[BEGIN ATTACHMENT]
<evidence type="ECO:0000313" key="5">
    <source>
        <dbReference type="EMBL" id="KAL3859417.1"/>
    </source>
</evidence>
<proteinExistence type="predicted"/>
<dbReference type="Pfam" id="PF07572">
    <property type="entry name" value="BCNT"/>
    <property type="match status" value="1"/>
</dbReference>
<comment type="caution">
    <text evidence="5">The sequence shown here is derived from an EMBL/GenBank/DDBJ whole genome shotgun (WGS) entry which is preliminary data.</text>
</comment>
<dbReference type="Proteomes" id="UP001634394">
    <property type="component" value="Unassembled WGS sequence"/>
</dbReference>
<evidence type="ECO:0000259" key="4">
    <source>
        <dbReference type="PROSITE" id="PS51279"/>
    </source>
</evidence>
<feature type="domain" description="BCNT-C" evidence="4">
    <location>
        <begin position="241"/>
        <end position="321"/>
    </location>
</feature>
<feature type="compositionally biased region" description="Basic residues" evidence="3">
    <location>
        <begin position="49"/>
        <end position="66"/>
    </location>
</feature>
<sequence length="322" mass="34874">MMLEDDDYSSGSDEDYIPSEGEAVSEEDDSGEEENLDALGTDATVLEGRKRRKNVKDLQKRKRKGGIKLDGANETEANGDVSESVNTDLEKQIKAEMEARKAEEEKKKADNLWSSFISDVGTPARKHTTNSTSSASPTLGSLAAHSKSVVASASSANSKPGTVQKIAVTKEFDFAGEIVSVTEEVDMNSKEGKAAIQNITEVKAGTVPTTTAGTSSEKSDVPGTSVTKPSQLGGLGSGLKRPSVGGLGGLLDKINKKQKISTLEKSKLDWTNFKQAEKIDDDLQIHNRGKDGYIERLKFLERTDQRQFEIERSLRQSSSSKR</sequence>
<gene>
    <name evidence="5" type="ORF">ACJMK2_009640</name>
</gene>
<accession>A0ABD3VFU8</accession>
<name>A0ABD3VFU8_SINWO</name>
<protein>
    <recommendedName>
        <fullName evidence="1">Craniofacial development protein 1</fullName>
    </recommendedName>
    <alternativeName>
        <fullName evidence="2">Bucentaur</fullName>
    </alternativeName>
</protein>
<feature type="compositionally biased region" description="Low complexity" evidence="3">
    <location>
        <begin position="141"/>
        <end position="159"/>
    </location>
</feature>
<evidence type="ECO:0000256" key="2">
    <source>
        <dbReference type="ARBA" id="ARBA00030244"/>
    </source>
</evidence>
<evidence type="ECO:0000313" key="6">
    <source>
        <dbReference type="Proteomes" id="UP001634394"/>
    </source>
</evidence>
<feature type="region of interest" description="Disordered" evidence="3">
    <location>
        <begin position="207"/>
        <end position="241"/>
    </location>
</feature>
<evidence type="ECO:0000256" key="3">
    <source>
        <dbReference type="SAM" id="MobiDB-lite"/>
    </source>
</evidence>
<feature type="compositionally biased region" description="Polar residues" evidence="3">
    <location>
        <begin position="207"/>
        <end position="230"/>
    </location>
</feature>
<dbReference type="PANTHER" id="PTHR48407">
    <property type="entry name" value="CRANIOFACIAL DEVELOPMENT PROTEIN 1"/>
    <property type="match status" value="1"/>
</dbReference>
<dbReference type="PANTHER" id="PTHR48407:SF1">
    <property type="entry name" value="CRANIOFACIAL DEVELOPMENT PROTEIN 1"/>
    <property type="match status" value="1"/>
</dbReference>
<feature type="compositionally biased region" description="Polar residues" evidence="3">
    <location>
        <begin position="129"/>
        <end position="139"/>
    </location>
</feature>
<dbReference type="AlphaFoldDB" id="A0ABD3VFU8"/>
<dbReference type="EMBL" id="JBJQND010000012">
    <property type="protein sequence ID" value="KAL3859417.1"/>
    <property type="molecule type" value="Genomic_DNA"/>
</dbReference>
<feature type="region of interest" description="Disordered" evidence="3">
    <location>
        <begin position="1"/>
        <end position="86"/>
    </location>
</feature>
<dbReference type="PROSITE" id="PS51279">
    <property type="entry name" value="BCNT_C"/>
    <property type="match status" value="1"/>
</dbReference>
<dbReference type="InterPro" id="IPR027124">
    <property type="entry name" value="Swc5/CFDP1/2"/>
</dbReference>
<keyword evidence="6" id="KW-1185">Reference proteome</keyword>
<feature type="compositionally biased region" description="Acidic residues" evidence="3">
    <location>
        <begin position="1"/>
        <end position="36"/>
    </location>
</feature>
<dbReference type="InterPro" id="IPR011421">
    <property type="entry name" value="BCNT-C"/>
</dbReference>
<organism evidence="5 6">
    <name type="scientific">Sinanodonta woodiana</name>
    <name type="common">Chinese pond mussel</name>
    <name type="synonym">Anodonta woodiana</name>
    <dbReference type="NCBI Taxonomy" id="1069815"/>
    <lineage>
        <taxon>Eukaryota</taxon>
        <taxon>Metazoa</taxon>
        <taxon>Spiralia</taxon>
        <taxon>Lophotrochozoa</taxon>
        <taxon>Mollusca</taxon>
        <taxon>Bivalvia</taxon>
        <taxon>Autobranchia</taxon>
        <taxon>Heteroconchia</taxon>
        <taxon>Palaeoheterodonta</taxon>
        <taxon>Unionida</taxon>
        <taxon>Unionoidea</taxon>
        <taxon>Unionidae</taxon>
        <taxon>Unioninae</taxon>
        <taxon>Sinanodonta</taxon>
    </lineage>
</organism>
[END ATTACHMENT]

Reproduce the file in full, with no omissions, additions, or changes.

<evidence type="ECO:0000313" key="5">
    <source>
        <dbReference type="EMBL" id="KAL3859417.1"/>
    </source>
</evidence>
<proteinExistence type="predicted"/>
<dbReference type="Pfam" id="PF07572">
    <property type="entry name" value="BCNT"/>
    <property type="match status" value="1"/>
</dbReference>
<comment type="caution">
    <text evidence="5">The sequence shown here is derived from an EMBL/GenBank/DDBJ whole genome shotgun (WGS) entry which is preliminary data.</text>
</comment>
<dbReference type="Proteomes" id="UP001634394">
    <property type="component" value="Unassembled WGS sequence"/>
</dbReference>
<evidence type="ECO:0000259" key="4">
    <source>
        <dbReference type="PROSITE" id="PS51279"/>
    </source>
</evidence>
<feature type="domain" description="BCNT-C" evidence="4">
    <location>
        <begin position="241"/>
        <end position="321"/>
    </location>
</feature>
<feature type="compositionally biased region" description="Basic residues" evidence="3">
    <location>
        <begin position="49"/>
        <end position="66"/>
    </location>
</feature>
<sequence length="322" mass="34874">MMLEDDDYSSGSDEDYIPSEGEAVSEEDDSGEEENLDALGTDATVLEGRKRRKNVKDLQKRKRKGGIKLDGANETEANGDVSESVNTDLEKQIKAEMEARKAEEEKKKADNLWSSFISDVGTPARKHTTNSTSSASPTLGSLAAHSKSVVASASSANSKPGTVQKIAVTKEFDFAGEIVSVTEEVDMNSKEGKAAIQNITEVKAGTVPTTTAGTSSEKSDVPGTSVTKPSQLGGLGSGLKRPSVGGLGGLLDKINKKQKISTLEKSKLDWTNFKQAEKIDDDLQIHNRGKDGYIERLKFLERTDQRQFEIERSLRQSSSSKR</sequence>
<gene>
    <name evidence="5" type="ORF">ACJMK2_009640</name>
</gene>
<accession>A0ABD3VFU8</accession>
<name>A0ABD3VFU8_SINWO</name>
<protein>
    <recommendedName>
        <fullName evidence="1">Craniofacial development protein 1</fullName>
    </recommendedName>
    <alternativeName>
        <fullName evidence="2">Bucentaur</fullName>
    </alternativeName>
</protein>
<feature type="compositionally biased region" description="Low complexity" evidence="3">
    <location>
        <begin position="141"/>
        <end position="159"/>
    </location>
</feature>
<evidence type="ECO:0000256" key="2">
    <source>
        <dbReference type="ARBA" id="ARBA00030244"/>
    </source>
</evidence>
<evidence type="ECO:0000313" key="6">
    <source>
        <dbReference type="Proteomes" id="UP001634394"/>
    </source>
</evidence>
<feature type="region of interest" description="Disordered" evidence="3">
    <location>
        <begin position="207"/>
        <end position="241"/>
    </location>
</feature>
<evidence type="ECO:0000256" key="3">
    <source>
        <dbReference type="SAM" id="MobiDB-lite"/>
    </source>
</evidence>
<feature type="compositionally biased region" description="Polar residues" evidence="3">
    <location>
        <begin position="207"/>
        <end position="230"/>
    </location>
</feature>
<dbReference type="PANTHER" id="PTHR48407">
    <property type="entry name" value="CRANIOFACIAL DEVELOPMENT PROTEIN 1"/>
    <property type="match status" value="1"/>
</dbReference>
<dbReference type="PANTHER" id="PTHR48407:SF1">
    <property type="entry name" value="CRANIOFACIAL DEVELOPMENT PROTEIN 1"/>
    <property type="match status" value="1"/>
</dbReference>
<feature type="compositionally biased region" description="Polar residues" evidence="3">
    <location>
        <begin position="129"/>
        <end position="139"/>
    </location>
</feature>
<dbReference type="AlphaFoldDB" id="A0ABD3VFU8"/>
<dbReference type="EMBL" id="JBJQND010000012">
    <property type="protein sequence ID" value="KAL3859417.1"/>
    <property type="molecule type" value="Genomic_DNA"/>
</dbReference>
<feature type="region of interest" description="Disordered" evidence="3">
    <location>
        <begin position="1"/>
        <end position="86"/>
    </location>
</feature>
<dbReference type="PROSITE" id="PS51279">
    <property type="entry name" value="BCNT_C"/>
    <property type="match status" value="1"/>
</dbReference>
<dbReference type="InterPro" id="IPR027124">
    <property type="entry name" value="Swc5/CFDP1/2"/>
</dbReference>
<keyword evidence="6" id="KW-1185">Reference proteome</keyword>
<feature type="compositionally biased region" description="Acidic residues" evidence="3">
    <location>
        <begin position="1"/>
        <end position="36"/>
    </location>
</feature>
<dbReference type="InterPro" id="IPR011421">
    <property type="entry name" value="BCNT-C"/>
</dbReference>
<organism evidence="5 6">
    <name type="scientific">Sinanodonta woodiana</name>
    <name type="common">Chinese pond mussel</name>
    <name type="synonym">Anodonta woodiana</name>
    <dbReference type="NCBI Taxonomy" id="1069815"/>
    <lineage>
        <taxon>Eukaryota</taxon>
        <taxon>Metazoa</taxon>
        <taxon>Spiralia</taxon>
        <taxon>Lophotrochozoa</taxon>
        <taxon>Mollusca</taxon>
        <taxon>Bivalvia</taxon>
        <taxon>Autobranchia</taxon>
        <taxon>Heteroconchia</taxon>
        <taxon>Palaeoheterodonta</taxon>
        <taxon>Unionida</taxon>
        <taxon>Unionoidea</taxon>
        <taxon>Unionidae</taxon>
        <taxon>Unioninae</taxon>
        <taxon>Sinanodonta</taxon>
    </lineage>
</organism>